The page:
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dc.contributor.authorAltafin, Chiara
dc.contributor.authorLamer, Wiebke
dc.date.accessioned2018-10-04T11:22:21Z
dc.date.available2018-10-04T11:22:21Z
dc.date.issued2018-10
dc.identifier.citationC Altafin & W Lamer ‘Challenges to the EU in 2017: Brexit implementation, populism, and the renewed attempt at advancing the social dimension of the European integration project’ (2018) 2 Global Campus Human Rights Journal 127-146. https://doi.org/20.500.11825/684en_US
dc.identifier.urihttps://doi.org/20.500.11825/684
dc.description.abstractOver the last decade, the European Union has faced a number of challenges, several of which have also dominated the regional political climate during 2017. For the first time in history, one of its member states is leaving the EU. In many other EU countries, the phenomena of populism and Euroscepticism are on the rise, while terrorist attacks continue to occur, the migration crisis continues to question EU solidarity, and social and economic inequalities are increasing. In light of these manifold challenges, this article examines the EU’s renewed attempt to advance the social dimension of the European project against the backdrop of two related political developments: the implementation of Brexit and the election outcomes in key member states in 2017. Brexit and the rising influence of populist, Eurosceptic parties pose a threat to European integration and effective political leadership, which in turn hinders the ability of the EU to tackle the challenges it faces. At the same time, these political developments highlight the importance of the social dimension of Europe for a large part of the electorate. Brexit and the election outcomes in The Netherlands, France, the UK and Germany in 2017 demonstrate that many citizens are concerned about the social implications of globalisation, urbanisation and digitalisation, particularly in light of the financial and economic crises that many EU countries had to confront over the last decade. The final section of the article examines the EU’s renewed pledge to strengthen its social dimension through the European Pillar of Social Rights. It considers that the political landscape has started to shift towards a more social stance during 2017 and argues that the operationalisation of the European Pillar could revitalise the EU narrative and ground for social policies and, accordingly, the European integration project, which needs to deepen its social dimension in order to survive and prove that it is able to enhance the living standards of European citizens. Key words: European Union; Brexit; elections; political parties; populism; social Europe; European Pillar of Social Rightsen_US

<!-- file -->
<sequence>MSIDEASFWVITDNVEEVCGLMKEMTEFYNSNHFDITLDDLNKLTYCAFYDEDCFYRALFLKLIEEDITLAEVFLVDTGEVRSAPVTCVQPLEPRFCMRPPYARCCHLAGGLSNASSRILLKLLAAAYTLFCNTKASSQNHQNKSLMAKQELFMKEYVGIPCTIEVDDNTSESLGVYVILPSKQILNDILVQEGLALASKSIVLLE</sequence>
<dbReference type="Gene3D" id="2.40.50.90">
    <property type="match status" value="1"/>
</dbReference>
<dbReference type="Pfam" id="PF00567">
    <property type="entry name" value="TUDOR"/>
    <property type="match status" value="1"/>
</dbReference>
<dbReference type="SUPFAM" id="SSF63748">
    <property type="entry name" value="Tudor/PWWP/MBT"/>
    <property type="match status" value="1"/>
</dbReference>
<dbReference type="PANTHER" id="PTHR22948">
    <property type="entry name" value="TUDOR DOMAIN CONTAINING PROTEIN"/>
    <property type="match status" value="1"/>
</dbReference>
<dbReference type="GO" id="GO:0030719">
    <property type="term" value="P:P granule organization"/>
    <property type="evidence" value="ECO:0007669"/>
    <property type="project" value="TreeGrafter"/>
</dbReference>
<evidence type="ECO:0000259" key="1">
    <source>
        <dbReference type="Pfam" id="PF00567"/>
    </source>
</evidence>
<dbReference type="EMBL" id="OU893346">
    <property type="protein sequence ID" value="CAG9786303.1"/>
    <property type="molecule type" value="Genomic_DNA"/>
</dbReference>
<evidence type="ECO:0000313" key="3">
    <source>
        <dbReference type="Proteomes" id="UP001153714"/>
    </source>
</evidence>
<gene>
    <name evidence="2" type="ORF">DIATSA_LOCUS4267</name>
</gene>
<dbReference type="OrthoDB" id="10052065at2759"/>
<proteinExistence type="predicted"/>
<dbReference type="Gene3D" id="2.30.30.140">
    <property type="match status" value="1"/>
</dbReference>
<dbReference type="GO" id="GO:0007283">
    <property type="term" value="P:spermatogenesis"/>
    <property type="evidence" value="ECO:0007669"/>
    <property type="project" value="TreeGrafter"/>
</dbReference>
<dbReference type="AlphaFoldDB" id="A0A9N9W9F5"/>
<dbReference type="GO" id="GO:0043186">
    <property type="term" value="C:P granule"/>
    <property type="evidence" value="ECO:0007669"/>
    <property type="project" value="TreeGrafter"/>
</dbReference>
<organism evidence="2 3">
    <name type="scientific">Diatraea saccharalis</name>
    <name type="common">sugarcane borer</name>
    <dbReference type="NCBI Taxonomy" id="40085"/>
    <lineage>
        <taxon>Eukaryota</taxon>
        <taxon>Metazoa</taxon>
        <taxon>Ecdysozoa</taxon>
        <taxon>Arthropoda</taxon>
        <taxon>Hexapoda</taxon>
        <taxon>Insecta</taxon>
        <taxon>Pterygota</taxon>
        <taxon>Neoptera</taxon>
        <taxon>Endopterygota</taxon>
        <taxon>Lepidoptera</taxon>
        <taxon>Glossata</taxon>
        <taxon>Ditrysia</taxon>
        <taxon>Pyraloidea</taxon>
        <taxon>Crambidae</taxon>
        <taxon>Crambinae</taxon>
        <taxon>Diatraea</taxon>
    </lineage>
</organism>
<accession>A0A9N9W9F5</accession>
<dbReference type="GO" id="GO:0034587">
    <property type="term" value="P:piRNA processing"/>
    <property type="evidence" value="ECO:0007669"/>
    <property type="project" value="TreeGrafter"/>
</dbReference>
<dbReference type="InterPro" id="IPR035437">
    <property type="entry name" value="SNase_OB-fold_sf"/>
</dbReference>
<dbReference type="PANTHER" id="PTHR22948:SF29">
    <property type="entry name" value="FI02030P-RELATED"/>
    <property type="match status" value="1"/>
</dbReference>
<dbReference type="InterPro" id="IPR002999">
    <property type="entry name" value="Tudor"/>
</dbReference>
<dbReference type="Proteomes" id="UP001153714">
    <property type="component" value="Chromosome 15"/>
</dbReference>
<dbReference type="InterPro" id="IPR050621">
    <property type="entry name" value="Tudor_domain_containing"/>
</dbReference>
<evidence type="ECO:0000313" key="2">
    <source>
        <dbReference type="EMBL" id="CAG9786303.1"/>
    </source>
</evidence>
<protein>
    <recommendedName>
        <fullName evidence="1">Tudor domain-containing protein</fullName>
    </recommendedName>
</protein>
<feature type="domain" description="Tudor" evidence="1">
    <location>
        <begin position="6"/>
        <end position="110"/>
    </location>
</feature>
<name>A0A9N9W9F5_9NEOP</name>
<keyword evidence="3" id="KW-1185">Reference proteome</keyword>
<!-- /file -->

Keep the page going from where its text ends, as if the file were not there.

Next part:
dc.language.isoenen_US
dc.publisherGlobal Campusen_US
dc.relation.ispartofseriesGlobal Campus Human Rights Journal;2.1
dc.subjectEuropean Unionen_US
dc.subjectsocial rightsen_US
dc.subjectelectionsen_US
dc.subjectpopulismen_US
dc.subjectpolitical partiesen_US
dc.subjectsocial policyen_US
dc.subjectintegrationen_US
dc.titleChallenges to the EU in 2017: Brexit implementation, populism, and the renewed attempt at advancing the social dimension of the European integration projecten_US
dc.typeArticleen_US


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  • Volume 2 No 1
    Global Campus Human Rights Journal. Volume 2, No 1 (2018)

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